Ray Bradbury: Playboy and UCLA gave spark to ‘Fahrenheit 451′

Aug. 20, 2010 | 5:43 p.m.

On Tuesday (Aug. 24) I’ll be interviewing Ray Bradbury and Hugh Hefner on stage at the WGA Theater (135 S. Doheny Drive, Beverly Hills) right before a screening of François Truffaut’sFahrenheit 451.”  The two icons have a strong mutual admiration society and Bradbury recently told Elizabeth Kivowitz Boatright-Simon of UCLA about the role of Playboy in the classic novel’s arrival in the public consciousness.

Bradbury’s 90th birthday is Monday and there’s a wide range of events in Los Angeles to mark the milestone. UCLA has set up a wonderful online tribute to the famed author with more videos like the one above, writings by Bradbury, a “Fahrenheit” time line and trivia too. There’s even a spot where you can leave a birthday greeting for Bradbury. I hope to chat with some Hero Complex readers at the Aug. 24 event, be sure to say hello. For RSVP information, go to the Ray Bradbury Week page on Facebook.

– Geoff Boucher

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PHOTO: UCLA

Comments


4 Responses to Ray Bradbury: Playboy and UCLA gave spark to ‘Fahrenheit 451′

  1. Robert says:

    Ray Bradbury is a fantastic writer and icon. Thanks so much for recognizing his 90th birthday. I have met him several times over the years and he is every bit the gentleman one would expect through the power and emotion of his memorable storytelling.

  2. DJ says:

    Hef and Bradbury can have their mutual admiration society for all I care-one's a womanizing pornographer and the other wrote juvenile fantasy stories that are popular with adolescents and who claims he can "remember being born"! Sure Ray, and I remember being conceived!

  3. emm305 says:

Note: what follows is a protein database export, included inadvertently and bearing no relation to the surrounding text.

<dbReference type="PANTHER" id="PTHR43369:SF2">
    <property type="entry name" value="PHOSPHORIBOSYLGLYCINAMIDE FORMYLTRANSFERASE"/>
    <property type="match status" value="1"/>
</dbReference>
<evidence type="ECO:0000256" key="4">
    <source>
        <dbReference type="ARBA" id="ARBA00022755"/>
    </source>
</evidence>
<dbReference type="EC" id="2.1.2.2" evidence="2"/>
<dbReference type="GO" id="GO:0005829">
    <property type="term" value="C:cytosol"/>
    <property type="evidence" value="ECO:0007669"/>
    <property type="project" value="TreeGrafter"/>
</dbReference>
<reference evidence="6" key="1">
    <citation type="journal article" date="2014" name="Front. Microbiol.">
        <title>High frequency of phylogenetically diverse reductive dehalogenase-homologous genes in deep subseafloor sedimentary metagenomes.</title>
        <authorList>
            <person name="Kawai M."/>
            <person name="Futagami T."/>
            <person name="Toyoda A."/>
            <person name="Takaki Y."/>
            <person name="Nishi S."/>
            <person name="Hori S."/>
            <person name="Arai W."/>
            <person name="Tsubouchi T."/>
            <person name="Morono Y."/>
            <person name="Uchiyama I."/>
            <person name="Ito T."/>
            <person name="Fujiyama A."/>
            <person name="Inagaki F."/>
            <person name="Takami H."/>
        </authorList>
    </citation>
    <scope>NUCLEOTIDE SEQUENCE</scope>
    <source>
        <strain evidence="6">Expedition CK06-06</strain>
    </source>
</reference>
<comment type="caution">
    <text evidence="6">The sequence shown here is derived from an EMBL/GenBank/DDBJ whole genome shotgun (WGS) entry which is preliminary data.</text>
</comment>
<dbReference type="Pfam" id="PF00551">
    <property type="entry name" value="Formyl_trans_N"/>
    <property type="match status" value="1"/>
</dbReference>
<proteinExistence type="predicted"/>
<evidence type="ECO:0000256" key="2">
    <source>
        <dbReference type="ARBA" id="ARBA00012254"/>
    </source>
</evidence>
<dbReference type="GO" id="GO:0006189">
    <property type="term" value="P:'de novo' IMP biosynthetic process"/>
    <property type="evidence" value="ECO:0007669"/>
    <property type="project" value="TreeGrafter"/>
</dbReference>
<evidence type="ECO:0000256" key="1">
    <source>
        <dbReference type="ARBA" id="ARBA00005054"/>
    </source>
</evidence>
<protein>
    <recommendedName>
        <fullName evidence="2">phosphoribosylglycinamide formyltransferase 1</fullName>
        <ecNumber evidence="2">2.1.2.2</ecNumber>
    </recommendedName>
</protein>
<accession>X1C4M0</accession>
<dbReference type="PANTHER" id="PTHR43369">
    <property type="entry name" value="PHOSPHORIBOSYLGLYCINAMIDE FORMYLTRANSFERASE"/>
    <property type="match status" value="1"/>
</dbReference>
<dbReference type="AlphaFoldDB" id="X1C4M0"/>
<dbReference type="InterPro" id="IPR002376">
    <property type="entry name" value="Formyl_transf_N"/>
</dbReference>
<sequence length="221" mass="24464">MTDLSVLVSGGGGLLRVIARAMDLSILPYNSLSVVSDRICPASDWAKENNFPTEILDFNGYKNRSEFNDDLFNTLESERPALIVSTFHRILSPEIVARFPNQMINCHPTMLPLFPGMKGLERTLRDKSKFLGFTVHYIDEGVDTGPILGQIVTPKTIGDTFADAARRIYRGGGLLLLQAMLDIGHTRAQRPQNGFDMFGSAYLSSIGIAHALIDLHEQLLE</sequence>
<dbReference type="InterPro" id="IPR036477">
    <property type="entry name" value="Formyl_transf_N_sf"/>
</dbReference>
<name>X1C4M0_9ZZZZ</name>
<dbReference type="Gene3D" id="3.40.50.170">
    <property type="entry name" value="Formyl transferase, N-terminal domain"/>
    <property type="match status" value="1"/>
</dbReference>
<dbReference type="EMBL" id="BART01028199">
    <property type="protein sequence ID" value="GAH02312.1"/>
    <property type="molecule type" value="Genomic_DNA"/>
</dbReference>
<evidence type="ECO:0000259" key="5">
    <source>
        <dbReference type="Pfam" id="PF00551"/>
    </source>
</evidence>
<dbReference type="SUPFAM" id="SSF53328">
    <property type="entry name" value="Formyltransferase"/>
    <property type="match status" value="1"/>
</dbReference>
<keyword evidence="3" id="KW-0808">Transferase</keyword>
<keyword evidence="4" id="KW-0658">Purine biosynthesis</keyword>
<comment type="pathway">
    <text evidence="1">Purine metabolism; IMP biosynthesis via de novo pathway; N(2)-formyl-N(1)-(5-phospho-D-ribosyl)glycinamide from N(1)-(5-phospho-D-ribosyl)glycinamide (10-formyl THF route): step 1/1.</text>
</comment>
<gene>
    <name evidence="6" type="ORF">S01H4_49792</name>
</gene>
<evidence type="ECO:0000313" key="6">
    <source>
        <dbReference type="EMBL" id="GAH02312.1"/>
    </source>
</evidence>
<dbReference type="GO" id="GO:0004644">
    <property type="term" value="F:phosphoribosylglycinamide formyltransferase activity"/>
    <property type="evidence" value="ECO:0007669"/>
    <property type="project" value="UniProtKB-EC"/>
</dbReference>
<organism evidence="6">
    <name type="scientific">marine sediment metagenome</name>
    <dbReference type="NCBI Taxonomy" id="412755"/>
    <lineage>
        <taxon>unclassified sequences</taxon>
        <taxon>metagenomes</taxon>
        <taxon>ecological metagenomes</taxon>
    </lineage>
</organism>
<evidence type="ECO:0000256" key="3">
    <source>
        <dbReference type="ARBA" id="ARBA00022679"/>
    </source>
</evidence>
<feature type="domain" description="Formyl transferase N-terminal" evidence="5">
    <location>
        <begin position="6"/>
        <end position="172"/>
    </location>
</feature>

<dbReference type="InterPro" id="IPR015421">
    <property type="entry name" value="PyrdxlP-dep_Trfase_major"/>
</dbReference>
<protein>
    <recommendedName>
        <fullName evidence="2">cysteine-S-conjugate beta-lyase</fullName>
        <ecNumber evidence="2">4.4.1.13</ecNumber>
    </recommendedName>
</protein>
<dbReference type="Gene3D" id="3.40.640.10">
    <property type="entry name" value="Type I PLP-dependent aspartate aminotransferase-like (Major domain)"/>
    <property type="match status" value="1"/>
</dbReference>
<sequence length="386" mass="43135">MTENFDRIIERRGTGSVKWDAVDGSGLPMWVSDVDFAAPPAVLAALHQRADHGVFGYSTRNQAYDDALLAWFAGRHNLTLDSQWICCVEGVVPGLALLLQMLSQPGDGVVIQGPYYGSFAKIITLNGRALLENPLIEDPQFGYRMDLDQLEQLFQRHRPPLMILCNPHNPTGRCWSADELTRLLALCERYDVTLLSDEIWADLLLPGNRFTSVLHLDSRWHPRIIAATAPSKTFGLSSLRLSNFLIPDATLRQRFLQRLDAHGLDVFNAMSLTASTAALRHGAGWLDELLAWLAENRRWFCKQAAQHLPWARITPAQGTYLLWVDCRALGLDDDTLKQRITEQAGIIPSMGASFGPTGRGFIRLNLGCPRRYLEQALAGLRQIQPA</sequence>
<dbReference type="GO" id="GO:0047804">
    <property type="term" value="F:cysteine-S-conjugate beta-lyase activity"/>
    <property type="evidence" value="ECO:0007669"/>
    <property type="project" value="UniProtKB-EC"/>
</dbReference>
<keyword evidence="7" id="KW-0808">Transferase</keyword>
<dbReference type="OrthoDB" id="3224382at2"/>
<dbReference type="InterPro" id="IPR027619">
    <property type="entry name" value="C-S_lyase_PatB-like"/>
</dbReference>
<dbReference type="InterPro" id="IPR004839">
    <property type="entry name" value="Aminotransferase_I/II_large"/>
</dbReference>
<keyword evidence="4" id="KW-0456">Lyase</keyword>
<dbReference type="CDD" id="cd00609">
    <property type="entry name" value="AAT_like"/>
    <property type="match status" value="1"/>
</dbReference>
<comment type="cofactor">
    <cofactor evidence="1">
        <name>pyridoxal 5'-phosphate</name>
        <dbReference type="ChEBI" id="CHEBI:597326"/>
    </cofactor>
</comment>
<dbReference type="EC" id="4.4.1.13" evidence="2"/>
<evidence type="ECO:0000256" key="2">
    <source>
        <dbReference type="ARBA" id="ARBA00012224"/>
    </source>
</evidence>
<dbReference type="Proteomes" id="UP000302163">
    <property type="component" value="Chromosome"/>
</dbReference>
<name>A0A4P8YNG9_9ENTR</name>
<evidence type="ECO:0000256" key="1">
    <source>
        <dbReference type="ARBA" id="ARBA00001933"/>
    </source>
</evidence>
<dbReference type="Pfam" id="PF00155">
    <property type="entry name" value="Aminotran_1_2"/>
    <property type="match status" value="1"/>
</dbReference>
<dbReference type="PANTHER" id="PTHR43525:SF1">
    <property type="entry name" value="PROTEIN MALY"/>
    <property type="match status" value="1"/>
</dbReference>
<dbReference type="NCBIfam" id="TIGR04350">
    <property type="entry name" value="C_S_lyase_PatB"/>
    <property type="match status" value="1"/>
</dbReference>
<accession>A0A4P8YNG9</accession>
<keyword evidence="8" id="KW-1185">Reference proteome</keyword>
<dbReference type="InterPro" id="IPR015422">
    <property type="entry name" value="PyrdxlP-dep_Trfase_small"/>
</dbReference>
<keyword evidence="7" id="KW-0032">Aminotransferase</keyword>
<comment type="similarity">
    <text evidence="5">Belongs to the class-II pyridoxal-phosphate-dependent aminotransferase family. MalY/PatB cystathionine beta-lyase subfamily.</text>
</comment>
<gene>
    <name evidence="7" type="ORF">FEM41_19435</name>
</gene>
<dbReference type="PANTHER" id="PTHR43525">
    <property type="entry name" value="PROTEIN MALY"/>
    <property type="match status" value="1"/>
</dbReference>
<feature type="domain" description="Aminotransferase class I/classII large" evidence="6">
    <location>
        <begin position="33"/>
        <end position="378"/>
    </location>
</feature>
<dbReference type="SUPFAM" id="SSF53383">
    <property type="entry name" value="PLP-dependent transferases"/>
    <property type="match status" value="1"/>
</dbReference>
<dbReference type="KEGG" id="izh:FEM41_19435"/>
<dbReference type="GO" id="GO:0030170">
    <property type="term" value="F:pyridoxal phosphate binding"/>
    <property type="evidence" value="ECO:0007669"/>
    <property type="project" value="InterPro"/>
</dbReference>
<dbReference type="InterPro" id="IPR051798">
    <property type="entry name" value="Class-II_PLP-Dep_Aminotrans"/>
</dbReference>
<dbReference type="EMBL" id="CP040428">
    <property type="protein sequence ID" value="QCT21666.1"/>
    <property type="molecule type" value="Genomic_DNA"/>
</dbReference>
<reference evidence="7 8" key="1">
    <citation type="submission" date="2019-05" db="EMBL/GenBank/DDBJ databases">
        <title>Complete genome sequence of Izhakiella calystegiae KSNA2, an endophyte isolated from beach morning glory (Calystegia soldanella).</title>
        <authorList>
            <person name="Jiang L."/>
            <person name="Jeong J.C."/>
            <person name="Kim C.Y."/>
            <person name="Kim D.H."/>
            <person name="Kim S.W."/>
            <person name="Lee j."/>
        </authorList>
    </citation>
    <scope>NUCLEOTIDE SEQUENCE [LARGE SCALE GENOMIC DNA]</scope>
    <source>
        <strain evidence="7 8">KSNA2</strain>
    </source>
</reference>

Happy Big 9-0, Mr. Bradbury.
    I read "I Sing the Body Electric" in primary/elementary school in the late 50s/early 60's. Thee Twilight Zone version of the early 60's made a vivid impression on me and I have seen several versions since. It is the dearest story and one reason I love it must be because I had such a wonderful granny who died in the early 60s, too.
    To this day, I love all things robot/android from Data to AI to Robin Williams in Bicentennial, Blade Runner, etc and so on.
    Thank you, thank you for creating something that has been so powerful in me since I was a small child, nearly 50 years ago. PS, I also love 451 and Martian Chronicles.

  4. AGLA says:

    Bradbury was sitting at the head of a table in a restaraunt in West LA. I didn't know it was him, but his conversation drew the attention of nearby diners. Story after story rolled out as nearby diners reacted like people in the old EF Hutton ad, falling silent and leaning to listen to him. I even told the person with me that I wanted to listen to him not her. She replied she was already listening to him and for me to "shhh". As we left, I stopped by his table and told him that he must be the most sought after dinner guest on the West coast. He laughed and introduced himself. It took me a second since I hadn't read his books since college. Happy birthday Mr. Bradbury.

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